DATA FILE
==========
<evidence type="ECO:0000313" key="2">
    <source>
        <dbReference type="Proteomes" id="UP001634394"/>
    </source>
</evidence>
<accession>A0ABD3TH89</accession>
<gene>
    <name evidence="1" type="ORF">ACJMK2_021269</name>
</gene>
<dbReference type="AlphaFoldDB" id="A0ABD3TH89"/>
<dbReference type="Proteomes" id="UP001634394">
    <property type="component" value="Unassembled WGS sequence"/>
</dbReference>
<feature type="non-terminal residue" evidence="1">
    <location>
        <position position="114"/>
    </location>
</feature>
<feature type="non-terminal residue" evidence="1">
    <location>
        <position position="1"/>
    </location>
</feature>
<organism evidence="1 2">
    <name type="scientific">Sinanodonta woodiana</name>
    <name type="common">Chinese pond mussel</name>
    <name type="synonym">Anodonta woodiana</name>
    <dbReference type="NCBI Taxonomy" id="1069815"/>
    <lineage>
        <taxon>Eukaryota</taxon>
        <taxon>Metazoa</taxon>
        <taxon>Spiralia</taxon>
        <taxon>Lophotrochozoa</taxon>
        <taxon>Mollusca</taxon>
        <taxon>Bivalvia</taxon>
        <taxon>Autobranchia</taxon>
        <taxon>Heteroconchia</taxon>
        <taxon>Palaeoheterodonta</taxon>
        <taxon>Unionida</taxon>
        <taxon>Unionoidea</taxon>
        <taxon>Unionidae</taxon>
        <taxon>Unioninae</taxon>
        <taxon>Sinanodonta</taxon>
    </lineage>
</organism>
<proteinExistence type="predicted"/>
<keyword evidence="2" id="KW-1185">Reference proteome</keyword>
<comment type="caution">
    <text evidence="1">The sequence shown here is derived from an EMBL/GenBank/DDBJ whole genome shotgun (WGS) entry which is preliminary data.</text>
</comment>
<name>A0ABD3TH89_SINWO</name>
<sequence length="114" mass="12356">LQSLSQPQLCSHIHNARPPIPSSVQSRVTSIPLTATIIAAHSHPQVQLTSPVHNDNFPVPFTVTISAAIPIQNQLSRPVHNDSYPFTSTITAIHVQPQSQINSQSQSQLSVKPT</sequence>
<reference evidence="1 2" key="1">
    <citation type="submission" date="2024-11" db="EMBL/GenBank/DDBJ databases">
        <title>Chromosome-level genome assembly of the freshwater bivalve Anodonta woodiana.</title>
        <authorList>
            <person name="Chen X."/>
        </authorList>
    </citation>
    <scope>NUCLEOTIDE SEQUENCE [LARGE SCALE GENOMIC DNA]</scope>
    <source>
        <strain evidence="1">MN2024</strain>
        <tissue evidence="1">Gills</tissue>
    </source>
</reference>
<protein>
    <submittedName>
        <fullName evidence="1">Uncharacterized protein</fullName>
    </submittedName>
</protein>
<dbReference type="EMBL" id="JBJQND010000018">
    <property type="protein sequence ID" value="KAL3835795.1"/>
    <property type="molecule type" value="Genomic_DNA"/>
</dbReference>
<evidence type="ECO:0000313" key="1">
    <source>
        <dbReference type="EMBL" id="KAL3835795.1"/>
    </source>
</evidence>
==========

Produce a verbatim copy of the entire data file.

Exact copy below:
<evidence type="ECO:0000313" key="2">
    <source>
        <dbReference type="Proteomes" id="UP001634394"/>
    </source>
</evidence>
<accession>A0ABD3TH89</accession>
<gene>
    <name evidence="1" type="ORF">ACJMK2_021269</name>
</gene>
<dbReference type="AlphaFoldDB" id="A0ABD3TH89"/>
<dbReference type="Proteomes" id="UP001634394">
    <property type="component" value="Unassembled WGS sequence"/>
</dbReference>
<feature type="non-terminal residue" evidence="1">
    <location>
        <position position="114"/>
    </location>
</feature>
<feature type="non-terminal residue" evidence="1">
    <location>
        <position position="1"/>
    </location>
</feature>
<organism evidence="1 2">
    <name type="scientific">Sinanodonta woodiana</name>
    <name type="common">Chinese pond mussel</name>
    <name type="synonym">Anodonta woodiana</name>
    <dbReference type="NCBI Taxonomy" id="1069815"/>
    <lineage>
        <taxon>Eukaryota</taxon>
        <taxon>Metazoa</taxon>
        <taxon>Spiralia</taxon>
        <taxon>Lophotrochozoa</taxon>
        <taxon>Mollusca</taxon>
        <taxon>Bivalvia</taxon>
        <taxon>Autobranchia</taxon>
        <taxon>Heteroconchia</taxon>
        <taxon>Palaeoheterodonta</taxon>
        <taxon>Unionida</taxon>
        <taxon>Unionoidea</taxon>
        <taxon>Unionidae</taxon>
        <taxon>Unioninae</taxon>
        <taxon>Sinanodonta</taxon>
    </lineage>
</organism>
<proteinExistence type="predicted"/>
<keyword evidence="2" id="KW-1185">Reference proteome</keyword>
<comment type="caution">
    <text evidence="1">The sequence shown here is derived from an EMBL/GenBank/DDBJ whole genome shotgun (WGS) entry which is preliminary data.</text>
</comment>
<name>A0ABD3TH89_SINWO</name>
<sequence length="114" mass="12356">LQSLSQPQLCSHIHNARPPIPSSVQSRVTSIPLTATIIAAHSHPQVQLTSPVHNDNFPVPFTVTISAAIPIQNQLSRPVHNDSYPFTSTITAIHVQPQSQINSQSQSQLSVKPT</sequence>
<reference evidence="1 2" key="1">
    <citation type="submission" date="2024-11" db="EMBL/GenBank/DDBJ databases">
        <title>Chromosome-level genome assembly of the freshwater bivalve Anodonta woodiana.</title>
        <authorList>
            <person name="Chen X."/>
        </authorList>
    </citation>
    <scope>NUCLEOTIDE SEQUENCE [LARGE SCALE GENOMIC DNA]</scope>
    <source>
        <strain evidence="1">MN2024</strain>
        <tissue evidence="1">Gills</tissue>
    </source>
</reference>
<protein>
    <submittedName>
        <fullName evidence="1">Uncharacterized protein</fullName>
    </submittedName>
</protein>
<dbReference type="EMBL" id="JBJQND010000018">
    <property type="protein sequence ID" value="KAL3835795.1"/>
    <property type="molecule type" value="Genomic_DNA"/>
</dbReference>
<evidence type="ECO:0000313" key="1">
    <source>
        <dbReference type="EMBL" id="KAL3835795.1"/>
    </source>
</evidence>